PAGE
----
Arsene Lupin

"Arsene Lupin" is a keenly crafted take on the gentleman burglar whose adventures in <I>fin de siecle </I>Paris are immortalized in 18 popular novels by Maurice Leblanc (1864-1941). Liberties taken with title gent may rep a potential stumbling block for locals. But offshore auds will find much to enjoy.

A thoroughly entertaining period romp bursting with intrigue, “Arsene Lupin” is a keenly crafted take on the gentleman burglar whose adventures in fin de siecle Paris are immortalized in 18 popular novels by Maurice Leblanc (1864-1941). Elaborate treasure hunt has visual sweep and a terrific cast of scheming characters who range from merely craven to genuinely evil. Liberties taken with title gent, played by a perhaps insufficiently suave Roman Duris, may rep a potential stumbling block for locals. But offshore auds, unencumbered by expectations or precedent (Lupin has been played previously by dashing thesps Jules Berry, Jean-Claude Brialy and Jean-Pierre Cassel among others) will find much to enjoy.

In 1882, future nimble-fingered master of disguise Arsene Lupin is a boy (Guillaume Huet) living in Normandy with his mother (Marie Bunel) and father Jean (Aurelien Wilk) — a rumored thief. Jean is teaching his son to box when government officials arrive to arrest him. Dad’s advice prior to making a daring escape will serve the lad well: “Distract your prey — that’s the key. Remember that and you’ll never get caught.”

Mother and son are turned out from the chateau of wealthy relative Dreux-Soubise (Robin Renucci), a Royalist who belongs to a determined group that includes Beaumagnan (Pascal Greggory), Bonnetot (Philippe Magnan), Cardinal D’Etigues (Philippe Lemaire) and the Duc D’Orleans (Mathieu Carriere), all intent on reinstating the monarchy.

Fifteen years later, Lupin (Duris) is working under an alias, deftly relieving women of their jewels on an ocean liner en route for Le Havre. He has a Robin Hood-style work ethic, stealing only from those whose gains were ill-gotten.

When Lupin first meets Josephine, the Countess of Cagliostro (Kristin Scott Thomas) under highly dramatic circumstances, she rejects the idea of a partnership — in crime or otherwise. Fetching, as always, in corset-based finery, Scott Thomas gives a dandy perf as a woman of mystery whose delicate beauty is at odds with her iron will.

Most of the characters — some as violent as they are relentless — are on the trail of jewels the King is believed to have hidden before his rendezvous with the guillotine. As in any rollicking adventure tale, the prospect of infinite wealth has a way of warping human behavior.

Although ambitious venture is designed, thesped and lensed with verve and bravado, some viewers may find pic’s gleeful overload of dark secrets, shifting allegiances and swashbuckling combat scenes cumulatively exhausting.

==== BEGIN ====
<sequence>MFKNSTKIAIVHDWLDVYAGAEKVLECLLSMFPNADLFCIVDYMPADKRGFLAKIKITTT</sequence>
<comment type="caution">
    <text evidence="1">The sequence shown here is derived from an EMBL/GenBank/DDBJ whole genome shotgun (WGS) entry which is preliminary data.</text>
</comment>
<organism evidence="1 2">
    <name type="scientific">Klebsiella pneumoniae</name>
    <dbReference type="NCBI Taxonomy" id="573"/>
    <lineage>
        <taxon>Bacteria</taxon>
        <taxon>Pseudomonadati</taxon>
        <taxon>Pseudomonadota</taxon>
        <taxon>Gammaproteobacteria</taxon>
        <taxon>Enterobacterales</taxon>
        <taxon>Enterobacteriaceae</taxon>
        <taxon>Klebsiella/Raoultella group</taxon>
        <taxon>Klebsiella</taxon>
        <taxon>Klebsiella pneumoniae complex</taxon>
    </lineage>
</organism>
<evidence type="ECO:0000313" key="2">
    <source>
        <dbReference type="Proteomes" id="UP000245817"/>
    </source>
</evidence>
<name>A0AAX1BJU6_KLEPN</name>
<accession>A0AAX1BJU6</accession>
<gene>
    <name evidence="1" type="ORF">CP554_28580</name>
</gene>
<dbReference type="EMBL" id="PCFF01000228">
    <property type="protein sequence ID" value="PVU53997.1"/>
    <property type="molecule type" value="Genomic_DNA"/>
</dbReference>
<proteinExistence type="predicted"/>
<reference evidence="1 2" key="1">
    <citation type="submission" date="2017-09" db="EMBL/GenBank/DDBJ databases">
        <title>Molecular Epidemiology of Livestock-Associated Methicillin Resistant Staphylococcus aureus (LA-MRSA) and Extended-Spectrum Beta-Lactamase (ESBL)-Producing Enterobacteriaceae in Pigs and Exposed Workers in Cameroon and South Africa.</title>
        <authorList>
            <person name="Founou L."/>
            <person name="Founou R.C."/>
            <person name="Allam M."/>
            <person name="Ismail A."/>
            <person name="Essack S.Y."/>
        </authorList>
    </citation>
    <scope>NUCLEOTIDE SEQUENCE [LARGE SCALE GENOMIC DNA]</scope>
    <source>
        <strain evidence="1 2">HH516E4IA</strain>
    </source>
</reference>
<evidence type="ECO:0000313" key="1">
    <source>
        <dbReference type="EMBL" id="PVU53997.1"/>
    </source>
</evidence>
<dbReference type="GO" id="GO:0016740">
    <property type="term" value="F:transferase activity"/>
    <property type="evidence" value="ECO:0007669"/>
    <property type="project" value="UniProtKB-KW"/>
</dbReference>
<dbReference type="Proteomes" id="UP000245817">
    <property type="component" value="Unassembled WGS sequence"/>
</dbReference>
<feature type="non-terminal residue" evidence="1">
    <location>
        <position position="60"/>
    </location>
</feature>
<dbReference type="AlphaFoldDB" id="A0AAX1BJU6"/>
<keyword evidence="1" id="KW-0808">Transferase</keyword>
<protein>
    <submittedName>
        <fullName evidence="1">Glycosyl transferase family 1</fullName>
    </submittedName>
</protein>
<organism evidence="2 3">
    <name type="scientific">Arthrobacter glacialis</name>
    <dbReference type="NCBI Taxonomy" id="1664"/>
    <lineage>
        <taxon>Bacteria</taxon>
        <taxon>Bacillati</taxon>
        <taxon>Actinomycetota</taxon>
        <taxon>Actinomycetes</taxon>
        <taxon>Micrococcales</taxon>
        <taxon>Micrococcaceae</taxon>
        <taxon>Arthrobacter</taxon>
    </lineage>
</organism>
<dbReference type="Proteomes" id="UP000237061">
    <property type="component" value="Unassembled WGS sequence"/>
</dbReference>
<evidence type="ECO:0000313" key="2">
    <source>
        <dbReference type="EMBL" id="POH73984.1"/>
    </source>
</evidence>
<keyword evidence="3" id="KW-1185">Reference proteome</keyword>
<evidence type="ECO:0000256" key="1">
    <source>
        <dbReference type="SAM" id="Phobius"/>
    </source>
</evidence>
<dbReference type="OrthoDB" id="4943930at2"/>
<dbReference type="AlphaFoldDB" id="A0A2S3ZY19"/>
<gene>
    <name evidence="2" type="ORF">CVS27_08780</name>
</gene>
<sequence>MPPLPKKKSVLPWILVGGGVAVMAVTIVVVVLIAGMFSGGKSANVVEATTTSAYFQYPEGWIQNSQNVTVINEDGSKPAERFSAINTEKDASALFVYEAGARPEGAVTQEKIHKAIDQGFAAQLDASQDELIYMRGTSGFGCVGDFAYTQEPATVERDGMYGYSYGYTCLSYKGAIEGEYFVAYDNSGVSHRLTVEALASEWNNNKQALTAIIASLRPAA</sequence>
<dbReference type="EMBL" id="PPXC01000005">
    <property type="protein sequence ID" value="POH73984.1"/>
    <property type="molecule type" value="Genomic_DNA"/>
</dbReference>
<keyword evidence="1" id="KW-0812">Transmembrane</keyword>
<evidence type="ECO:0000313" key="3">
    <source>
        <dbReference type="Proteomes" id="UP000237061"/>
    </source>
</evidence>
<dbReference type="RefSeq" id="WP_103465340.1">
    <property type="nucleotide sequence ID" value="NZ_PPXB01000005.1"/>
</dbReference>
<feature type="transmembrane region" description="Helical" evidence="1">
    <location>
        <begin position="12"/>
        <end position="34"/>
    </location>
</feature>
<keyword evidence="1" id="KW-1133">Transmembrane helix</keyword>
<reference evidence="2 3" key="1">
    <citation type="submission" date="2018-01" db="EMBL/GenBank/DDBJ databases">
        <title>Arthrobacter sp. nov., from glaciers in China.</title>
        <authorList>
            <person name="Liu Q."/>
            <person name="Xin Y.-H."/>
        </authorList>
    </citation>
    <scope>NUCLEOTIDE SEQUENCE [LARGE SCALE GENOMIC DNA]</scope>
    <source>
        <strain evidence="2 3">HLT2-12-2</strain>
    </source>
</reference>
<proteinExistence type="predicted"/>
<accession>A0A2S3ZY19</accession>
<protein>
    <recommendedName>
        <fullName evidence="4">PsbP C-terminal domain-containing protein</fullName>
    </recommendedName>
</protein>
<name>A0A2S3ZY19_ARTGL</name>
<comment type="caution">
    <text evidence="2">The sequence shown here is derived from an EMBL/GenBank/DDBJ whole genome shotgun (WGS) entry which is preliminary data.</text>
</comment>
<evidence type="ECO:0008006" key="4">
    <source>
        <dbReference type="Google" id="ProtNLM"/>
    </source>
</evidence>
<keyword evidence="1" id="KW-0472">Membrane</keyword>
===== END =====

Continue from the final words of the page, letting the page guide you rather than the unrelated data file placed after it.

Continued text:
Told with flair and sufficient means in sumptuously convincing locations augmented by excellent digital effects work, Jean-Paul Salome’s highly visual storytelling is grounded in deep-seated motivations — alongside frivolous fun.

Lupin’s resourceful blend of insouciance, physical grace, quick-wittedness and guts makes him a very appealing character on which to hang a film. The role requires lots of inventive make-up — although Duris’ skull and teeth are so distinctive one would think he’d be found out more often.

Evocative costumes, a real feel for the bustling but dangerous Paris of a century ago and the chutzpah to throw in some unlikely genre elements a la “Brotherhood of the Wolf” add up to a package both funny and touching, tinged with history. No film should be penalized for seeking to entertain, but pic is so dense with layers of intrigue — and boasts nearly as many pre-endings as the final installment in “The Lord of the Rings” — that some viewers may cry uncle before the poignant conclusion.

Arsene Lupin


  • Production: An SND release (in France) of a Stephane Marsil & SND presentation of a Hugo Films/M6 Films/TF1 Films Production (France), Poisson Rouge Pictures (U.K.), Vertigo Films (Spain), RAI Cinema (Italy) co-production. (International sales: TF1 Intl., Boulogne, France) Produced by Stephane Marsil. Executive producer, Alain Peyrollaz. Directed by Jean-Paul Salome. Screenplay, Salome, Laurent Vachaud, freely inspired by Maurice Leblanc's "La Comtesse De Cagliostro."
  • Crew: Camera (color, widescreen), Pascal Ridao; editor, Marie-Pierre Renaud; music, Debbie Wiseman; production designer, Francoise Dupertuis; costume designer, Pierre-Jean Larroque; sound (Dolby), Dean Humphreys, Laurent Poirier; hair and wigs, Jean Archibald; make-up, Kathy Ducker, Frederique Ney; visual effects supervisor, Rodolphe Chabrier; associate producer, Christophe Granier-Deferre; assistant director, Ludovic Bernard; casting, Stephane Foenkinos, Louis Hammond. Reviewed at UGC Normandie, Paris, Sept. 21, 2004. (In Toronto Film Festival, Gala.) Running time: 131 MIN.
  • With: <B>With:</B> Romain Duris, Kristin Scott Thomas, Pascal Greggory, Eva Green, Robin Renucci, Patrick Toomey, Mathieu Carriere, Philippe Magnan, Marie Bunel, Philippe Lemaire, Francoise Lepine, Jessica Boyde, Gaelle Vincent, Guillaume Huet, Adele Csech, Aurelien Wilk.
  • Music By: